Svalbard, as you may know, is most commonly associated with polar bears and expedition cruising, which is undoubtedly the best way to see polar bears during the summer months. But, this inevitably means most tourists rarely venture out of Longyearbyen, where the cruise ships depart.
Unfortunately, that's their loss as Svalbard is also a great destination to visit on land during the summer (late May to late September), twilight winter (February) and sunny winter seasons (March to May).
Choose to explore Svalbard on land as a stand-alone trip or as a great extension to your polar cruise.
Overlanding via snowmobile or husky sledding
Svalbard in winter has plenty of snow, of course, and with more daylight from March to May, that means an abundance of activities.
Choose to explore the surroundings of Longyearbyen via snowmobile or husky sledge, or go on an expedition to a more remote lodge such as Isfjord Radio Station, set within, you guessed it, an old radio station.
Luckily, it's still possible to go dogsledding in Svalbard even in the summer! So there's really no excuse to miss out on this exhilarating adventure.
That wild life
You can still see the wildlife of the archipelago without the need to queue for a zodiac, like on cruise boats. Just grab your kayak, or embark on the zodiac waiting for you on the shore, and off you go.
The advantage of kayaking is you are much quieter than crunching through snow and therefore you're less likely to spook wildlife, allowing superb animal sightings and photography opportunities.
On land, you are likely to see arctic foxes and Svalbard reindeer all year round, and occasionally a polar bear. During summer (May-Sept) there are thousands of birds hatching in and around Longyearbyen, and bird cliffs are packed from late May to early August.
Common species are guillemots, puffins, geese, arctic terns and eider ducks. This also means you have a good chance to see the arctic fox hunting for eggs in these areas.
In the summer, the flora of the tundra is incredibly beautiful, and your guide can explain how these hardy little plants have adapted to such harsh conditions.
Many imagine the landscapes of Svalbard to be barren, but the endemic flowers create a far more visually stunning landscape than you'd expect from this ice kingdom.
Some people like the idea of travelling on a cruise boat, but for those that don’t want to be tied to a ship, there are some fantastic accommodation options in Svalbard.
In Longyearbyen, you can stay at Basecamp Hotel, which is a cosy hotel built using driftwood and furnished with arctic bric-a-brac, creating a unique, rustic look and casual atmosphere.
Only 10 kilometres out of Longyearbyen, Trappers Station is a husky farm and old hunting station. Coming just this far out of town will ensure great views of the Northern Lights due to the lack of light pollution.
You can go on husky adventures from the station or choose to stay warm in a wooden tepee. With no running water or showers, this is not a luxurious experience, but it certainly is different.
Travelling to more remote accommodations like Isfjord Radio or Nordenskiöld on a snowmobile/husky expedition during winter, or by boat in summer, you're guaranteed to be spoilt by undisturbed views.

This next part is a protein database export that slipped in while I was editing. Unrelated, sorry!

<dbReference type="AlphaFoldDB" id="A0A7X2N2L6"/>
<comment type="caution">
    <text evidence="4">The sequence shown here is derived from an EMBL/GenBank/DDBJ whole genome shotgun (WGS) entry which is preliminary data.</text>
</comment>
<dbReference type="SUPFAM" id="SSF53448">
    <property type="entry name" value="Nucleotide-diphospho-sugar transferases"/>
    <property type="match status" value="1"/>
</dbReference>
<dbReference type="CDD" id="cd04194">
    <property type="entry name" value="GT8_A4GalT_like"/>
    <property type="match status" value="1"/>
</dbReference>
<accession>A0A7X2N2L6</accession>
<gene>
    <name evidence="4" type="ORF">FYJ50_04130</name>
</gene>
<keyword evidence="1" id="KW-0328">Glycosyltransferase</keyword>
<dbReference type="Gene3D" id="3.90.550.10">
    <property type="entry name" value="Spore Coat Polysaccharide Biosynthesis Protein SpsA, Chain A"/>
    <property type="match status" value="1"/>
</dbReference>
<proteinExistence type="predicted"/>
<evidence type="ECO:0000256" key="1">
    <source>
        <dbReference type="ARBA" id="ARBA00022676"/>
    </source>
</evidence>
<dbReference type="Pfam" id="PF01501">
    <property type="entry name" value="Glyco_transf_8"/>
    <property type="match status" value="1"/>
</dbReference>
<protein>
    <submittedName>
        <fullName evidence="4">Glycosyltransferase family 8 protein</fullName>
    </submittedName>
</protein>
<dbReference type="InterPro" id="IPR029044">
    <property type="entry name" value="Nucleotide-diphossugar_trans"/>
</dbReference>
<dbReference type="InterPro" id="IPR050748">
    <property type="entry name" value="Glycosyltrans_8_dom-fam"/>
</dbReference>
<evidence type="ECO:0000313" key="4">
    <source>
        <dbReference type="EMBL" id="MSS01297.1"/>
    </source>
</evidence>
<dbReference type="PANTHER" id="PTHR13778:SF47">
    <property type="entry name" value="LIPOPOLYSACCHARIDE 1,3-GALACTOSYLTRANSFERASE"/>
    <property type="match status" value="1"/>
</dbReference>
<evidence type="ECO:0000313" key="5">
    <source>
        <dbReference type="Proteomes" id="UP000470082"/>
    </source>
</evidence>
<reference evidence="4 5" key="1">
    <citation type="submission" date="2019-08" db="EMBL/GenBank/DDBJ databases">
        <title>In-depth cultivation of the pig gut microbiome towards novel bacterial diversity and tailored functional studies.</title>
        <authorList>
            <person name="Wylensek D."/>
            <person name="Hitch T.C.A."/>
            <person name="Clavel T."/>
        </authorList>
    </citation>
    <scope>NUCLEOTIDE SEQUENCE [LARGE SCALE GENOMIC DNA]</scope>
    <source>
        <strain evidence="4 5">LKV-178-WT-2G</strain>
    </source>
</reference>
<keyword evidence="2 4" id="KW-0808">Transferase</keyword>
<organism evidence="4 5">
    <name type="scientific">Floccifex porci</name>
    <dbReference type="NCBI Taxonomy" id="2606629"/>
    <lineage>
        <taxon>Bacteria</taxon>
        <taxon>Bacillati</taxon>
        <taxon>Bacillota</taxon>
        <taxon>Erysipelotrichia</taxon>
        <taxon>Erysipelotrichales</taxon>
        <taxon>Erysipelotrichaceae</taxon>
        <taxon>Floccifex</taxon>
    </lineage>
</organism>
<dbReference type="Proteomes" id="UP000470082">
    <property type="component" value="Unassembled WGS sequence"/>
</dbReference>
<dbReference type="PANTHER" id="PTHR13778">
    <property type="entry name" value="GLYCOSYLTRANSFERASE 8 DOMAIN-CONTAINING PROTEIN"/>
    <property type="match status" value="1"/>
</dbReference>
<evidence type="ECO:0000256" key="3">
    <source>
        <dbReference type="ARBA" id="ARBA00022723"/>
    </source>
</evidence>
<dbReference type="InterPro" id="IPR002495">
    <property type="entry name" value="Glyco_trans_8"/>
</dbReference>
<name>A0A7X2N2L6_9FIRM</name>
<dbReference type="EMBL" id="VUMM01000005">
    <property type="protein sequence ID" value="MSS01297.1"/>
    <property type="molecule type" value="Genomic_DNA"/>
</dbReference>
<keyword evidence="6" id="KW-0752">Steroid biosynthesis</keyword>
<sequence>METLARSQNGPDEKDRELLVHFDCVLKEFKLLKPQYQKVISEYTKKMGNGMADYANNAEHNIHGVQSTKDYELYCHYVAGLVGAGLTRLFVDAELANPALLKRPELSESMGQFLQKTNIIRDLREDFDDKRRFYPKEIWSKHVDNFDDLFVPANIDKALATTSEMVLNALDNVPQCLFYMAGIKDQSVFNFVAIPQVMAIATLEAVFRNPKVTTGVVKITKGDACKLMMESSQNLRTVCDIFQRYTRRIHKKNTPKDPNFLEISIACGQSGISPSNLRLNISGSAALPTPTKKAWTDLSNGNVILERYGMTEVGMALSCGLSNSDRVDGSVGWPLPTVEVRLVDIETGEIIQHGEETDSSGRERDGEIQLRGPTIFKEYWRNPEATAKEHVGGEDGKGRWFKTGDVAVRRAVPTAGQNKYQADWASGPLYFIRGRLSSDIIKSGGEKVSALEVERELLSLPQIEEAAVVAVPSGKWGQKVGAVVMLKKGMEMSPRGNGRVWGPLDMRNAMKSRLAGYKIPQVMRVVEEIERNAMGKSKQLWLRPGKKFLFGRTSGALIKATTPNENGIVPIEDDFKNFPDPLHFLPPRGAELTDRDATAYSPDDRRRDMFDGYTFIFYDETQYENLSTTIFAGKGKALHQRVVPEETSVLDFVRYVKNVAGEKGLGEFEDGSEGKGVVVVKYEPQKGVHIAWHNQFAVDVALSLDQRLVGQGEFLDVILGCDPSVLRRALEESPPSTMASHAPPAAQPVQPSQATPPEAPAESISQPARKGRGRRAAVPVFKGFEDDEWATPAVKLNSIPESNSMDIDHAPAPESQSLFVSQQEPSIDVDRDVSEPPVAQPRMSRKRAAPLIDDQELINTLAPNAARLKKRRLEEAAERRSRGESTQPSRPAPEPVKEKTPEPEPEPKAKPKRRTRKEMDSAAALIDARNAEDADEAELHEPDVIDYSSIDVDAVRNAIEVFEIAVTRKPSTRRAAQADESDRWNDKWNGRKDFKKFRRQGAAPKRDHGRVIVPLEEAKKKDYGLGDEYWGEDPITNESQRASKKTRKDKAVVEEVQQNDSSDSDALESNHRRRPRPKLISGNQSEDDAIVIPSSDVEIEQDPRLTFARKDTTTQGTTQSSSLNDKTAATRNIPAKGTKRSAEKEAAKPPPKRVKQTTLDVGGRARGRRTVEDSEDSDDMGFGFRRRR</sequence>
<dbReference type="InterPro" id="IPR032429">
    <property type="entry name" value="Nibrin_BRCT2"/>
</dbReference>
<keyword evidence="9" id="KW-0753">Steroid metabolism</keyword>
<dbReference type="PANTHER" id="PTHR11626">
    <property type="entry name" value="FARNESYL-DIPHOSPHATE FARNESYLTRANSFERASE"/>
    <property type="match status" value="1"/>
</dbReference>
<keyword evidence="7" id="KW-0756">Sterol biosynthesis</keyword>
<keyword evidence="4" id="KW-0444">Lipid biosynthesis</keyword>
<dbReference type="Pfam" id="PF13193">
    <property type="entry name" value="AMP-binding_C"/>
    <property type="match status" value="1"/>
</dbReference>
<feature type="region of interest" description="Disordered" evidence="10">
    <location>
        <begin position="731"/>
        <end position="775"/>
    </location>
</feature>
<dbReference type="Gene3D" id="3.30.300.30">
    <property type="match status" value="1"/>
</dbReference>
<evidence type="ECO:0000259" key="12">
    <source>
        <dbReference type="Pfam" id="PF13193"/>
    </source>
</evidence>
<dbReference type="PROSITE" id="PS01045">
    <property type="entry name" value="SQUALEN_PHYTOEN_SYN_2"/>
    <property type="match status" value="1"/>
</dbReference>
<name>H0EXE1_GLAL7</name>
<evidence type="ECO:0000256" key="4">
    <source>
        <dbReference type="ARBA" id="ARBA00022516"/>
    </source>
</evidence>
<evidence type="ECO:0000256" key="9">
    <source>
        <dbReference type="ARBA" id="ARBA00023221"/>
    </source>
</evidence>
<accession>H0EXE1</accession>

Knowing that there's more likely to be a polar bear somewhere in the distance than another human being, allows you to really feel as if you're in another world.
Isfjord Radio Station, the most northerly boutique hotel, is a unique property with a sauna overlooking the open sea. For a more private experience, stay at the Nordenskiöld Lodge which is situated in a fantastic location right next to Nordenskiöld glacier, providing incredible glacier hiking excursions.
Do it for the thrill!
In Longyearbyen, you can walk or cycle around on your own. On both sides of the settlement, there are polar bear warning signs. Do not wander past those signs without an experienced guide and a rifle.
Some people may not like the idea of roaming bears, but the danger certainly makes staying on land more exciting!
In the winter, when staying in a remote location such as Svalbard, there's nothing more exciting than climbing to the top of a mountain and skiing down through virtually unspoilt snow.
The views are phenomenal, and the crowds non-existent, allowing you to carve your own piste all the way down the mountain.
So much time for activities
Although you won’t travel as far from Longyearbyen as you would with a cruise, you will spend more time on land, therefore increasing your chances of wildlife sightings in the area you are based.
Cruises do include land excursions, but only for a limited time before heading off to the next destination.
When you're based on land, you're able to sit and wait for wildlife to come to you, like arctic foxes who'll be on the hunt for nest eggs.
In summer, the advantage of the midnight sun is that, should you fancy it, you can take part in activities pretty much all day long!
There is a glorious variety of different hiking terrain in Spitsbergen, from snowy mountains to arctic tundra and icy glaciers. You really are spoilt for choice.
A popular hike for the outstanding views is to Troll Stone mountain, which goes from the highest point of Longyearbyen and over a glacier to the top of Trollsteinen.
For something a bit different, go on a fossil-hunting hike to discover how wildlife has evolved over millions of years in this archipelago.
Go beer tasting
If you need some time to thaw out, you can take the time to visit the world’s most northerly brewery, which uses glacial water to create a truly fresh taste. Take a tour before enjoying a beer tasting to truly round off your arctic adventure.
Photos by Basecamp Explorer